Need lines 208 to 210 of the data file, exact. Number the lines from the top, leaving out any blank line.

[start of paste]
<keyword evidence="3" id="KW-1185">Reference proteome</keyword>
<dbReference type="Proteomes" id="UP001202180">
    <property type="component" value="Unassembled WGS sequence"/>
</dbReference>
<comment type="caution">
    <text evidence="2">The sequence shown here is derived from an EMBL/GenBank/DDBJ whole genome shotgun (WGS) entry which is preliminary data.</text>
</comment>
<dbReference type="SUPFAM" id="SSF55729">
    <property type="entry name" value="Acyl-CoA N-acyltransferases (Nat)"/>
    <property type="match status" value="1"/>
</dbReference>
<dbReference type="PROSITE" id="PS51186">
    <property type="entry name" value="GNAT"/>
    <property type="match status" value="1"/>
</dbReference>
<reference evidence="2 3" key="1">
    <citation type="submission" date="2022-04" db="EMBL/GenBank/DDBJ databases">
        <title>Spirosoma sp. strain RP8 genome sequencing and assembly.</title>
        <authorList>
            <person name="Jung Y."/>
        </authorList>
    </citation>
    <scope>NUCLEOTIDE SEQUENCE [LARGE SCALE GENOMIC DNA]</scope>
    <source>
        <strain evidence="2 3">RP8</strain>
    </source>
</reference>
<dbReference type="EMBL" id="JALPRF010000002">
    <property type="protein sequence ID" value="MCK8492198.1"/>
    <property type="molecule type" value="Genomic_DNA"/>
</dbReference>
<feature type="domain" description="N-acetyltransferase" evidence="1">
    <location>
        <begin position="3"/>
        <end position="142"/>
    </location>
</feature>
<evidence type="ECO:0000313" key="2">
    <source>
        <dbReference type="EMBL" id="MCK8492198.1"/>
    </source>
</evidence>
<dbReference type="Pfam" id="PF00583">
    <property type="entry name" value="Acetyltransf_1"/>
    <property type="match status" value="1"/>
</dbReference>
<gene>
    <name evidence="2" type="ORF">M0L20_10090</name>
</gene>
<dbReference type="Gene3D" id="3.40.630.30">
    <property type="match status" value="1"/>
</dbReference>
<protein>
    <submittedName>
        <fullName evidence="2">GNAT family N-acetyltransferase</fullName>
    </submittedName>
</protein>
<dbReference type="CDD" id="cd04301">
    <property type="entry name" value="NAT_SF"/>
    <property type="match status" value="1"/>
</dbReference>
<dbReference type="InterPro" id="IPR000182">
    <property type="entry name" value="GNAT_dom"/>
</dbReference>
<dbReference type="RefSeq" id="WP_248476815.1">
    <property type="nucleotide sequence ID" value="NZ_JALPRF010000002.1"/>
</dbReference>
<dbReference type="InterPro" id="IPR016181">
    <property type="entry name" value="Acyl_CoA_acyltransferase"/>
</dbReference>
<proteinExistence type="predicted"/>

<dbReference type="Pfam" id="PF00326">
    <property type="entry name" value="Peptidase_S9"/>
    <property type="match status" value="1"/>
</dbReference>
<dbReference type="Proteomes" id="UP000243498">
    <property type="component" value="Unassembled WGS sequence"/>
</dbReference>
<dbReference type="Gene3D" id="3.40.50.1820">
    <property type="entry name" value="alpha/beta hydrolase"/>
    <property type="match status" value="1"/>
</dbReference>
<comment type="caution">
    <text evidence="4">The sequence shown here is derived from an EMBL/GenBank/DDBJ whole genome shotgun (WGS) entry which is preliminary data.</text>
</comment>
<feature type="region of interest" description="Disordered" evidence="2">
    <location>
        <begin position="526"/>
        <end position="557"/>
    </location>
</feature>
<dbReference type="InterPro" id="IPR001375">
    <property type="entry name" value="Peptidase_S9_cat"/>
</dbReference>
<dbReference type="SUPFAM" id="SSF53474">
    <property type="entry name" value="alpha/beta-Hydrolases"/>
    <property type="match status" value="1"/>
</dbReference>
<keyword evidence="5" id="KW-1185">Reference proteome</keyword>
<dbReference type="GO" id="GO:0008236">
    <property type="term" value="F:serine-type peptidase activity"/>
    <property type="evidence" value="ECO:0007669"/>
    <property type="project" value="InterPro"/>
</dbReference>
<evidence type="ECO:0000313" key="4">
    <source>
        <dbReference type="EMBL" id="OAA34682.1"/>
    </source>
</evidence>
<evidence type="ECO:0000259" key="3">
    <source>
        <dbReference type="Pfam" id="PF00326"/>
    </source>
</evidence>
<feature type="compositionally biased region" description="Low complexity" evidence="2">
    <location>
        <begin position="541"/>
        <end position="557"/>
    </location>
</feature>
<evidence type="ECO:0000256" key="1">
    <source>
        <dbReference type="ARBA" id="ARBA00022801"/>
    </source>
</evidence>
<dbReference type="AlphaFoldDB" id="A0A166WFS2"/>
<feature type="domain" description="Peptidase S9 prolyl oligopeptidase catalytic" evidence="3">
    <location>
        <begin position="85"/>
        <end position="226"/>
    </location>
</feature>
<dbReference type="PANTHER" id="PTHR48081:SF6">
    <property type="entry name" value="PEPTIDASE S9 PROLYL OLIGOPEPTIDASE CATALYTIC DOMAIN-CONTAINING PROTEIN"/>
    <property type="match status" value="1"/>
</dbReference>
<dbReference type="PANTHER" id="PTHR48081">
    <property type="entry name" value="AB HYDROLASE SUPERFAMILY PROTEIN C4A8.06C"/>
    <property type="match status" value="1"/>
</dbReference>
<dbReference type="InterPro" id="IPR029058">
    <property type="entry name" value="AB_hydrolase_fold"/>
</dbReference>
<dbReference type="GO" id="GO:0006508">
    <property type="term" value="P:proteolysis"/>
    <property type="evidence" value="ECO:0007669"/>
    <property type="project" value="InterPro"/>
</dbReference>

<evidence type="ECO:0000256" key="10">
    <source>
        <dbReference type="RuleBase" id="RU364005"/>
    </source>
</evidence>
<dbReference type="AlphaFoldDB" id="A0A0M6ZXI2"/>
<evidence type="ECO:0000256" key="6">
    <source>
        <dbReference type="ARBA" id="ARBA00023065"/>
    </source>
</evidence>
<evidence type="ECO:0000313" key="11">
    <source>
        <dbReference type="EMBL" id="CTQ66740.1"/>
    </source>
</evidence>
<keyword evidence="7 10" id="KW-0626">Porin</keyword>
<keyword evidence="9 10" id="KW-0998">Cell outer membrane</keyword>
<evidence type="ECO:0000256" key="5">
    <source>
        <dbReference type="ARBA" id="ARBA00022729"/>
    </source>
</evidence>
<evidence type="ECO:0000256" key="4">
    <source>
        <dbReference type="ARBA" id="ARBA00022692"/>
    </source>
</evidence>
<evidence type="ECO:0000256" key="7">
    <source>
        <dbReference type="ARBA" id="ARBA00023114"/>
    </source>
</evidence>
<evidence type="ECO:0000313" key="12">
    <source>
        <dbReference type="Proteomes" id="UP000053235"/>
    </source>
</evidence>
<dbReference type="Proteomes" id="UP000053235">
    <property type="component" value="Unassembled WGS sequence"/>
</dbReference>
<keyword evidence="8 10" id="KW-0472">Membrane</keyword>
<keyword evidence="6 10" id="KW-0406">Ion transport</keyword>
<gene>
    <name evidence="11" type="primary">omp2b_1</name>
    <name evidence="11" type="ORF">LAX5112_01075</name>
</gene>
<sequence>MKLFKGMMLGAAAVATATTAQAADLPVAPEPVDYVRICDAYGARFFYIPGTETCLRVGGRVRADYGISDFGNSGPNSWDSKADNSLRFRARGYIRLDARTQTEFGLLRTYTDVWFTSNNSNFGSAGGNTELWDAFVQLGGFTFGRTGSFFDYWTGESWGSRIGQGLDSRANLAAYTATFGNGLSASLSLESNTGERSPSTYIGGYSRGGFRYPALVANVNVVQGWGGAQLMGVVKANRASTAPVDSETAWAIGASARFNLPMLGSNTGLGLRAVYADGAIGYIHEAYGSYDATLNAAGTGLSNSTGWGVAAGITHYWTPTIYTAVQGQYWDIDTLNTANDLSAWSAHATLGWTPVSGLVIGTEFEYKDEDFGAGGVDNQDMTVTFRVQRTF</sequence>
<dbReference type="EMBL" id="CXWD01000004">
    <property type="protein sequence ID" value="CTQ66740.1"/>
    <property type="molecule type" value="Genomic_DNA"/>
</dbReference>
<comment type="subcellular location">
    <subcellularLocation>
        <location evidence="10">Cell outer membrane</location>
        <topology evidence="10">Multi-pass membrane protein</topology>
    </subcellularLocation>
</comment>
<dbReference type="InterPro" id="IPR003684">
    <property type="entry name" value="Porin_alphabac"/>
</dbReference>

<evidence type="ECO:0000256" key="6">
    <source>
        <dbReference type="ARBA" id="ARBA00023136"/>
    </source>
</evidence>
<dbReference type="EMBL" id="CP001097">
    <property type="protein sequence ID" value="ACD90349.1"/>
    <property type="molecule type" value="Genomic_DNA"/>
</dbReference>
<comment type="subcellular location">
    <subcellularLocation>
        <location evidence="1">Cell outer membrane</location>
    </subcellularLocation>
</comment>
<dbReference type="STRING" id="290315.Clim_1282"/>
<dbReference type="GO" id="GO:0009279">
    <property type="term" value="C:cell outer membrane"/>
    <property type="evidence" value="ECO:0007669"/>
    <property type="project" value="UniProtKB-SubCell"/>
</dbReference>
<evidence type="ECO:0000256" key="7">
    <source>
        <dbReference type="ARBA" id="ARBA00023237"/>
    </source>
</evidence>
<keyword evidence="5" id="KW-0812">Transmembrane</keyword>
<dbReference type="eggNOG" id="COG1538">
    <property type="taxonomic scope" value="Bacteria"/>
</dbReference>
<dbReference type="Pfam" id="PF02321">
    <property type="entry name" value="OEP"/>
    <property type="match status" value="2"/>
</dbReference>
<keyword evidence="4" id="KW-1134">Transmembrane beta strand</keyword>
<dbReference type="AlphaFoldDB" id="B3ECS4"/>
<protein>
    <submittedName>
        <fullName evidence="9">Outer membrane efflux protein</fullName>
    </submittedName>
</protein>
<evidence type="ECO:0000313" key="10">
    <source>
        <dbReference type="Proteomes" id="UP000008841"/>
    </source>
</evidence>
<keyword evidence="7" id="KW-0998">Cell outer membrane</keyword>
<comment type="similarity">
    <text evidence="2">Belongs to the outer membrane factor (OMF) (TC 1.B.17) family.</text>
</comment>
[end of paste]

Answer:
    <property type="entry name" value="Porin_alphabac"/>
</dbReference>

<evidence type="ECO:0000256" key="6">